A derailed train, a collapsed bridge and rushing water have all combined to keep pressure on authorities, as the search for answers, and solutions intensify.

There is more follow-up on the aftermath of the train derailment and bridge collapse that forced authorities to close a portion of the Yellowstone River, which we shared in this story last June. Hopefully a meeting this week will help answer some questions that many concerned citizens feel are long overdue.

Brett French, Outdoor Editor of the Billings Gazette, tells us that conservation groups and fishing outfitters have voiced more concerns with the authorities overseeing the cleanup of the Yellowstone River following last year’s railroad bridge collapse and derailment. That disaster resulted in the spill of an estimated 420,000 pounds of asphalt and three train cars filled with molten sulfur. The cause of the derailment and bridge failure have not yet been released by federal investigators. But, on Wednesday, February 29, the group in charge of cleaning up the spill will hold a meeting in Columbus, Montana.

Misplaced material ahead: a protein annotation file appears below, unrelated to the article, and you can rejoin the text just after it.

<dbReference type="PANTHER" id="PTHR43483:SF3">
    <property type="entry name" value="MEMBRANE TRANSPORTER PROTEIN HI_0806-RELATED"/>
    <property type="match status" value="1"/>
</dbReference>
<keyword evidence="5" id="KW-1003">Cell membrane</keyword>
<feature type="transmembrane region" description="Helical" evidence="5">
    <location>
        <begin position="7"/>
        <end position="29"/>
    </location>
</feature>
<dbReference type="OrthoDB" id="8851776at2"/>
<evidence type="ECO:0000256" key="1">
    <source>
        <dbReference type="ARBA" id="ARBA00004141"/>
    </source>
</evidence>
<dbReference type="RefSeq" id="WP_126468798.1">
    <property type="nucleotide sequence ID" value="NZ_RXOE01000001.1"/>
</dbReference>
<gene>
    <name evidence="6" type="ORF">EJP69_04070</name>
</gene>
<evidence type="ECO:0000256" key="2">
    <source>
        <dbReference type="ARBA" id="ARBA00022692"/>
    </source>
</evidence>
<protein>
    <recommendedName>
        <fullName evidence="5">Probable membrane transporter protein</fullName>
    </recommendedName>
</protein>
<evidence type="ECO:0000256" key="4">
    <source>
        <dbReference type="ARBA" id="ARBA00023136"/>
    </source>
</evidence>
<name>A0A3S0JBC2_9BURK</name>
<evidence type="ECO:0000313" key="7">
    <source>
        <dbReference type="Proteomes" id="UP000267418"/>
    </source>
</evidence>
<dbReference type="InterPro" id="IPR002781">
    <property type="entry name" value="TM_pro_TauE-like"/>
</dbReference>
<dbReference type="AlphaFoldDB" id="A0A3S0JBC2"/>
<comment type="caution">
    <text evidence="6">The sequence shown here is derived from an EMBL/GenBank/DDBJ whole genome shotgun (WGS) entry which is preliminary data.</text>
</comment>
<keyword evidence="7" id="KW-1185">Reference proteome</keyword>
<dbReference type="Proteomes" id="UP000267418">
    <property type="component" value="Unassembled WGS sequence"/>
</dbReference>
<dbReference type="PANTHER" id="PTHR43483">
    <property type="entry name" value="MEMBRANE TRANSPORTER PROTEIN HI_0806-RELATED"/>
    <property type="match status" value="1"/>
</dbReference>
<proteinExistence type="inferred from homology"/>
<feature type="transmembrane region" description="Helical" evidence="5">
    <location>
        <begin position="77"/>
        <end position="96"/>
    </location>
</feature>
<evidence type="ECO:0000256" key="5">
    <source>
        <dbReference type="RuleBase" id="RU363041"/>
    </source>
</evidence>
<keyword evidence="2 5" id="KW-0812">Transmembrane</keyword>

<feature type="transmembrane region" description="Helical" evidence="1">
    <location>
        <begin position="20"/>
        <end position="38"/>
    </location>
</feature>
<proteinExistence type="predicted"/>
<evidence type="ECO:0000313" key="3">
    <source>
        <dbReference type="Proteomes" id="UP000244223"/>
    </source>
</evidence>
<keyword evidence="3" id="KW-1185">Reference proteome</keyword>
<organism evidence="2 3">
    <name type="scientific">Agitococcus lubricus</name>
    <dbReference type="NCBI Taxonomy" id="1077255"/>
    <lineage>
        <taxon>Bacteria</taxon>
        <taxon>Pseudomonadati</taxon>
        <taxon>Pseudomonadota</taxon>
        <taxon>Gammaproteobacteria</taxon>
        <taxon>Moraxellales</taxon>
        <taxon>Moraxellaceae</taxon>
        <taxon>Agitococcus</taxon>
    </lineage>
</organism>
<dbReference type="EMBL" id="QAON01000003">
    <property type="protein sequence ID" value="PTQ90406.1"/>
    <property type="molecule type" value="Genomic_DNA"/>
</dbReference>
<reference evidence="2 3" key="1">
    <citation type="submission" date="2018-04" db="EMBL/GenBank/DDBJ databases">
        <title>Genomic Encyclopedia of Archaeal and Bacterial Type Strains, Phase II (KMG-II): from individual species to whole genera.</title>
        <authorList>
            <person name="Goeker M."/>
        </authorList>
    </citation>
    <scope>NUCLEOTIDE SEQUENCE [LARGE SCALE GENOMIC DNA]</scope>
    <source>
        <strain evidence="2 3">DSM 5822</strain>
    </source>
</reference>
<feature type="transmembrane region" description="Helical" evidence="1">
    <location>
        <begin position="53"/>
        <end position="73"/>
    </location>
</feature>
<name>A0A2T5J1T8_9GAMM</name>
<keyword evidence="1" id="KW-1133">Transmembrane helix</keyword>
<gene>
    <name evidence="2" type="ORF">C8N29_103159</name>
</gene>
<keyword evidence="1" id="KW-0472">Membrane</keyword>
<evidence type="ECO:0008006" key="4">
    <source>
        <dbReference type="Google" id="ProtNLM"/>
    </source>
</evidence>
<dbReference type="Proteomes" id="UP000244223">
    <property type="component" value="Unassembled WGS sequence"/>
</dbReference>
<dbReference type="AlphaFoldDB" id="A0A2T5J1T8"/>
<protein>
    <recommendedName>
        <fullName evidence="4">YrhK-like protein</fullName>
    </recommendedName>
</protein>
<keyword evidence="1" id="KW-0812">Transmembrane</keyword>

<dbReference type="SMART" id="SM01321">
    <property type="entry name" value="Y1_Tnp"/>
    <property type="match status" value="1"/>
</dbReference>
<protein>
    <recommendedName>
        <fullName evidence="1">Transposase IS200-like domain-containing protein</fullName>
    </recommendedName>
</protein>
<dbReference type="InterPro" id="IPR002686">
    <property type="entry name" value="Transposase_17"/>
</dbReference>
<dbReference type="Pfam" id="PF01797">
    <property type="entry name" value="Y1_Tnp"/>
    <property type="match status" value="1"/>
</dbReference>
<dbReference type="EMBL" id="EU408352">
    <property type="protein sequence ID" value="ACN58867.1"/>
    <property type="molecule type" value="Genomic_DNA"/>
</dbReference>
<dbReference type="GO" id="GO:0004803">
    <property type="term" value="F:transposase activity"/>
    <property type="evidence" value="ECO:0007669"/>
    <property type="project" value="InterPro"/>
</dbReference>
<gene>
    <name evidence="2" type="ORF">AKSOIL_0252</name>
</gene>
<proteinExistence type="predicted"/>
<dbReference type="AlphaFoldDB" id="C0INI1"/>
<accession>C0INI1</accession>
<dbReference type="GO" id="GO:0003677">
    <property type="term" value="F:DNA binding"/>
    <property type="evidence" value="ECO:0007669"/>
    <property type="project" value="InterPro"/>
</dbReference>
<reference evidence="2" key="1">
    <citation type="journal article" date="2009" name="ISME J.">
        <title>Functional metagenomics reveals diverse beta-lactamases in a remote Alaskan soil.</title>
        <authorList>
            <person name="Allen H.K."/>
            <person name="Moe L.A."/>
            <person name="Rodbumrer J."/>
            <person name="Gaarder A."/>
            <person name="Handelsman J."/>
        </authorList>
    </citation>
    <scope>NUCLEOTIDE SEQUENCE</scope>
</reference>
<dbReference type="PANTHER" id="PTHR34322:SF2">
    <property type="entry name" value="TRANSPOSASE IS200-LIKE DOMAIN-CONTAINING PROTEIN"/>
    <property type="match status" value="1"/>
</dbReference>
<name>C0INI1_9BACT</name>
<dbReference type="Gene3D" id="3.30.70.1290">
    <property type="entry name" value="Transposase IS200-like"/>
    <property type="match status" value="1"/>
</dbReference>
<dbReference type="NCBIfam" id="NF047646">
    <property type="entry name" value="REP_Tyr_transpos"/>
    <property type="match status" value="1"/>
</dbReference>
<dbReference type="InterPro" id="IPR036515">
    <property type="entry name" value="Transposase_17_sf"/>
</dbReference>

Brett reports that since the spill, which occurred during spring runoff, asphalt has been found as far as 130 miles downstream. Results from Montana Fish, Wildlife & Parks regarding testing of fish above and below the spill have not been released.


On the agenda for the meeting is an update on plans for additional cleanup work this spring and summer. Conservationists and fishing outfitters have recently amplified their concerns about the long-term impacts of this spill.

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